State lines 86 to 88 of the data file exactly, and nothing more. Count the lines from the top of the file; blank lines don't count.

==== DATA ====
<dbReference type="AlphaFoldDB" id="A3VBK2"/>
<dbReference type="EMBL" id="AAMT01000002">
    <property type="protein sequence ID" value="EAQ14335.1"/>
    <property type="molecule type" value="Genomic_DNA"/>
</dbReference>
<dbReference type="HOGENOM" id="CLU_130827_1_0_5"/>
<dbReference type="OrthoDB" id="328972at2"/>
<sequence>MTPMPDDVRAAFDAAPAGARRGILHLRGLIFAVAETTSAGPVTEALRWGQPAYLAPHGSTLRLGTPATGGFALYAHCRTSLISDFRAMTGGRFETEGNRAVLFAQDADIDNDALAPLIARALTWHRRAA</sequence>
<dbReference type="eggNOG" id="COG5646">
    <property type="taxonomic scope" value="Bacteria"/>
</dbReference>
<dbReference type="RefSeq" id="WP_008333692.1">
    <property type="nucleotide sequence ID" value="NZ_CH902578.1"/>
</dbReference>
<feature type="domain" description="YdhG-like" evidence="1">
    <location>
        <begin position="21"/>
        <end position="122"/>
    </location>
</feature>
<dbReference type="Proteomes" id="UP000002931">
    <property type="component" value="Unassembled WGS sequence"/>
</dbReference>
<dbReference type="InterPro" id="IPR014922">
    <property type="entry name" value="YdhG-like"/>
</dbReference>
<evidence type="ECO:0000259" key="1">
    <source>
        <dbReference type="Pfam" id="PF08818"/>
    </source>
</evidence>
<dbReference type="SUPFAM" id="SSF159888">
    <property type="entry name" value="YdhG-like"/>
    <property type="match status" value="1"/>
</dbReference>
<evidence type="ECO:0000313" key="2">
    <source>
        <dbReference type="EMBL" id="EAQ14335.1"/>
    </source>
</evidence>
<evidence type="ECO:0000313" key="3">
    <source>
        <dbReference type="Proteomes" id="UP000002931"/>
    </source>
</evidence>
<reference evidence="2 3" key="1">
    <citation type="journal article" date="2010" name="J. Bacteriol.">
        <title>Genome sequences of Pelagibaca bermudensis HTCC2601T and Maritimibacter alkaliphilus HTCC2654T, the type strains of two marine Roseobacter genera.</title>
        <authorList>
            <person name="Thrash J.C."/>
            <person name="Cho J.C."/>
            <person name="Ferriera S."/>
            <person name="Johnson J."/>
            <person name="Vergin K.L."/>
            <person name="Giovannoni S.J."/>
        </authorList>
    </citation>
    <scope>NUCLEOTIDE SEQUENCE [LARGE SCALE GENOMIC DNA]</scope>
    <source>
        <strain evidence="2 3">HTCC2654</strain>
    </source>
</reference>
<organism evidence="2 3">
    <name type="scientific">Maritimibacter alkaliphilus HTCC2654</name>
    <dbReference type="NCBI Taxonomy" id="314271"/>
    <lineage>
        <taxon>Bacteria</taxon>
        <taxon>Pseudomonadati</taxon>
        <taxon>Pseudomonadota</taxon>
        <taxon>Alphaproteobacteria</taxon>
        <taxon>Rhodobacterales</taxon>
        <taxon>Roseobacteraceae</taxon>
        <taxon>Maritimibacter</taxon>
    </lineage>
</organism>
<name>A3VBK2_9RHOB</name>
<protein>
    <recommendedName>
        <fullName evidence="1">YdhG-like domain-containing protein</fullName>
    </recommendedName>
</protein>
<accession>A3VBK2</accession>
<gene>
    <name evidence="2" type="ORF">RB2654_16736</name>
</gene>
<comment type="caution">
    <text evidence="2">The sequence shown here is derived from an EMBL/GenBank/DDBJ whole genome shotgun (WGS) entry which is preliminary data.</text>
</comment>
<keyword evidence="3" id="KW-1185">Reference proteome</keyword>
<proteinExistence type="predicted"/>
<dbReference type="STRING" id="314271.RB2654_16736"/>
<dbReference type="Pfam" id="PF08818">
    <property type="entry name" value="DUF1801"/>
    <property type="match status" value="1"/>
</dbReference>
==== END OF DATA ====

<comment type="caution">
    <text evidence="2">The sequence shown here is derived from an EMBL/GenBank/DDBJ whole genome shotgun (WGS) entry which is preliminary data.</text>
</comment>